Blackwing is the debut novel by Ed McDonald and the first in the Raven’s Mark trilogy. Within its pages, we are introduced to many of the elements which will run through the three books – the Misery (an always shifting desert wasteland full of mutated and mutating creatures), the use of ‘phos’ (moonlight) as a cross between magic and electricity, the Nameless (gods who are sort of on our side), the Deep Kings (gods who are not on our side), and a plethora of characters who are basically unlikeable and yet we find ourselves liking them. Similarly, the world McDonald has built is both beguiling and repulsive in equal measure; morality is ambiguous, life can be brutal and short, and the threat of war – or a skirmish, or a brawl – is a constant. So constant, that you could almost forget about it until it punches you in the face. Or stabs you in the back.
It is placed by the publisher, Gollancz, squarely in the Grimdark Fantasy subgenre – which basically means ‘dystopian, amoral or violent’ (and which derives from the Warhammer 40K tagline ‘In the grim darkness of the far future there is only war’. But enough of my geek credentials). If you like Joe Abercrombie’s novels (I certainly enjoyed the First Law trilogy but haven’t read any of his others, yet) or Mark Lawrence, then you should be adding ‘Blackwing’ to your wish list.
The main character is a mercenary captain of the Blackwings called Galharrow, whose cynicism and ‘déteste-de-vivre’ rolls off every page, and who acts on us like a magnet; I don’t mean ‘magnetic’ in the usual sense, rather ‘both attractive and repellent at the same time’. We hear the story through the lens of Galharrow’s sardonic view of the world and his wisecracking thoughts are always open to us – though he does not always keep those thoughts to himself in the book. And boy, can he fight!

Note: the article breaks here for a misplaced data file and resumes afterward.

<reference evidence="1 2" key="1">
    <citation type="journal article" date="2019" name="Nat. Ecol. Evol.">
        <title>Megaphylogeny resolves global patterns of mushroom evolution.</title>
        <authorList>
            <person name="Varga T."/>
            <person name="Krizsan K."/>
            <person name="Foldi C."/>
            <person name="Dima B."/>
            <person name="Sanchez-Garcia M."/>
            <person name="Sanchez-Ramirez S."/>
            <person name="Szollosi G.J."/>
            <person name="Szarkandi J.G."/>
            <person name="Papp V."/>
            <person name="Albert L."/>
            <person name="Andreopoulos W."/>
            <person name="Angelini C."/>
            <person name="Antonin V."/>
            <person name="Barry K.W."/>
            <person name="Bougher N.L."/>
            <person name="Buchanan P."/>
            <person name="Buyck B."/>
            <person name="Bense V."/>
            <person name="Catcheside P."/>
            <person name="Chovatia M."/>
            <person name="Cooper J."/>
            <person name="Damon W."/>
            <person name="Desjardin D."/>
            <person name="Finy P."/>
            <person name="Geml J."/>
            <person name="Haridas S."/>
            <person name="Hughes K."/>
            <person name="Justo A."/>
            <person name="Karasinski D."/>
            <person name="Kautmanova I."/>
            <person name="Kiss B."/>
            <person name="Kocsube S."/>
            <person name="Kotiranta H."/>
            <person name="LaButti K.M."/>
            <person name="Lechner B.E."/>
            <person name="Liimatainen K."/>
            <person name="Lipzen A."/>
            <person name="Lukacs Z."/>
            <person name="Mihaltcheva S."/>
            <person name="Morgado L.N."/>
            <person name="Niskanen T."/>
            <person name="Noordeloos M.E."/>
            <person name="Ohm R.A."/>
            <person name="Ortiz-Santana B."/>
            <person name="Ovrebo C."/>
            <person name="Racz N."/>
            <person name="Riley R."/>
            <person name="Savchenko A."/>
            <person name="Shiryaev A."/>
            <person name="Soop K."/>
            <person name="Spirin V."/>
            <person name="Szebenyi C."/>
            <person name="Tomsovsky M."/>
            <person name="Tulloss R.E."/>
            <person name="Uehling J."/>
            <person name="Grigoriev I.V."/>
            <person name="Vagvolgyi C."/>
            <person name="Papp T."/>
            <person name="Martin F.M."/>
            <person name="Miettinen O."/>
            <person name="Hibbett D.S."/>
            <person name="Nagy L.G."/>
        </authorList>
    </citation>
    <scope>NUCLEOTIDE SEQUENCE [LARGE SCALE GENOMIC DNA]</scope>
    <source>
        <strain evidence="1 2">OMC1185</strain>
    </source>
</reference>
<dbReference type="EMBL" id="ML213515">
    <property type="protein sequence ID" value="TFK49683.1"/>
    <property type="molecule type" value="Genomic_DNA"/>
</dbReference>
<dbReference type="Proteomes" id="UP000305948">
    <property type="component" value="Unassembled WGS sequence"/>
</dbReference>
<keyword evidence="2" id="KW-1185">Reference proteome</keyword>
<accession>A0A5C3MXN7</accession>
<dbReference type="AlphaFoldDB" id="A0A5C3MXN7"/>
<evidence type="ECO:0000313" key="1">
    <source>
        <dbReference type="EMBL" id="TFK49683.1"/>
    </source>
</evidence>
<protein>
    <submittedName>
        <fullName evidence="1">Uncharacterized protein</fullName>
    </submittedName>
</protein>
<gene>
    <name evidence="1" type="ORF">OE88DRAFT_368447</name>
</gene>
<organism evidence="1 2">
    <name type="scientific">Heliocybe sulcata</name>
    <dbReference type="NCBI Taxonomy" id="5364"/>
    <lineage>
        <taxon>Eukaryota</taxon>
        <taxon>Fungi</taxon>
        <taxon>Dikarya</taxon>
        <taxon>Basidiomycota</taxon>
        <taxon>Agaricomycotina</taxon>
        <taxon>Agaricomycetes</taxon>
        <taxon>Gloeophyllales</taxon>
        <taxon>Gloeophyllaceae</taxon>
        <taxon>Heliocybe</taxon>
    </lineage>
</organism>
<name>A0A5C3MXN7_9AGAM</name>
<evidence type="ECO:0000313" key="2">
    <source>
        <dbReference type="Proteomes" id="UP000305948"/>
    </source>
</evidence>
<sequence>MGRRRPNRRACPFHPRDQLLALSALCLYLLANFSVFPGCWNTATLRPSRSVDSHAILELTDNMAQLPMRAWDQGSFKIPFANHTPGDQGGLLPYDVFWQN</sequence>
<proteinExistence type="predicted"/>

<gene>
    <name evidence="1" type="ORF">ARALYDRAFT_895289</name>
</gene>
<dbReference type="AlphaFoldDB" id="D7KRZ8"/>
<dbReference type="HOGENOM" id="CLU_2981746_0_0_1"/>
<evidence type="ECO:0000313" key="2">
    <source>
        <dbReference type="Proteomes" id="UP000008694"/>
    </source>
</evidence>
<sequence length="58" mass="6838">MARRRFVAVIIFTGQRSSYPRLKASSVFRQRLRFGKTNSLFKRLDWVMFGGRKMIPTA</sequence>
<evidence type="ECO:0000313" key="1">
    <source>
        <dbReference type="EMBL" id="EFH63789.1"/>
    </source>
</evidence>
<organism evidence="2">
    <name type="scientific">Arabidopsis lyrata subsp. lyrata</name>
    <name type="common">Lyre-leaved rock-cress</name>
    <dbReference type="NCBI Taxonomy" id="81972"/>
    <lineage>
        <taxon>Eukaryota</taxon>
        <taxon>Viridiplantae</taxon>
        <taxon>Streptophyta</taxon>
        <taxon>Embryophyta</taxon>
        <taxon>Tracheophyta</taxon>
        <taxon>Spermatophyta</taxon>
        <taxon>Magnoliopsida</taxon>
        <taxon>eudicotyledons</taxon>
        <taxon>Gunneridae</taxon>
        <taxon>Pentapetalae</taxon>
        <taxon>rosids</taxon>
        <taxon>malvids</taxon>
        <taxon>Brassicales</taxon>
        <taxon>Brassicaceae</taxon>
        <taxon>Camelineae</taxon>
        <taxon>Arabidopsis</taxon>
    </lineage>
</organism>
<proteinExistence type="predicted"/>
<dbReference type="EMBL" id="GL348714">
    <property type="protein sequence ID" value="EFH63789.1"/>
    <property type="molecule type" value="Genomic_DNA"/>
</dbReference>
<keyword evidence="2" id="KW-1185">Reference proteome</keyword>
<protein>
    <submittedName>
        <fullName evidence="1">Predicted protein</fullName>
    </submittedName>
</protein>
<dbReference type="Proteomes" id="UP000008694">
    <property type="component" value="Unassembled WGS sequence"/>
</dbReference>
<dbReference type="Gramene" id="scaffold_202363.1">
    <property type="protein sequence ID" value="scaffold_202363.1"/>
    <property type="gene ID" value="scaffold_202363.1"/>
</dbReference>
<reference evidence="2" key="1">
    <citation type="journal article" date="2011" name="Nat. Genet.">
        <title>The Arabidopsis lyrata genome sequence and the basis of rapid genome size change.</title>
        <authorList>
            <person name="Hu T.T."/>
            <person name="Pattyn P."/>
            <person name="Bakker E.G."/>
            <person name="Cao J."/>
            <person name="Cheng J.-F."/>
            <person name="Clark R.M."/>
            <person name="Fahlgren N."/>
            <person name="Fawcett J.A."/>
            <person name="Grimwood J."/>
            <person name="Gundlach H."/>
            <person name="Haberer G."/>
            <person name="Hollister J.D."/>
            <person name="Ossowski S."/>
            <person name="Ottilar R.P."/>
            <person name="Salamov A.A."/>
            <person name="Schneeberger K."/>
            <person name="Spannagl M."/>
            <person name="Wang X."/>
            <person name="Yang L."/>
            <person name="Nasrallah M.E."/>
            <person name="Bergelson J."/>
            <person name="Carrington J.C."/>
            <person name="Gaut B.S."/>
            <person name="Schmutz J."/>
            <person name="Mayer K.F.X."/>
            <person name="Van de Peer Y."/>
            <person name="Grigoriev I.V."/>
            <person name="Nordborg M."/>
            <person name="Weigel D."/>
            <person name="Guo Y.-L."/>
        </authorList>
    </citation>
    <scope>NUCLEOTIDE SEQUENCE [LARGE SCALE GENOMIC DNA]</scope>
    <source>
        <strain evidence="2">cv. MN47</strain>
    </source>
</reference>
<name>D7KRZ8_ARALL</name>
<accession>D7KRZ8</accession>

The action writing is pacey, slick and you can tell McDonald knows his swordplay, which is always a strong plus (there’s nothing to break a great action sequence like the writer putting some rubbish in there that doesn’t make sense and you find yourself out of the story, thinking: ‘but he’s just parried his sword that way, how is his next blow coming from there?!’). The world he has built is vivid – lurid even – and keeps a grimy hold on you after the last page. There are some solid, innovative touches that make his writing not just another fantasy book but truly stand-out and memorable. It’s like a cross between Mad Max, gritty Western film, steampunk (more on that another time!) and D&D.
The result? A superb novel that reads nothing like a debut. Superb – and I don’t say that lightly.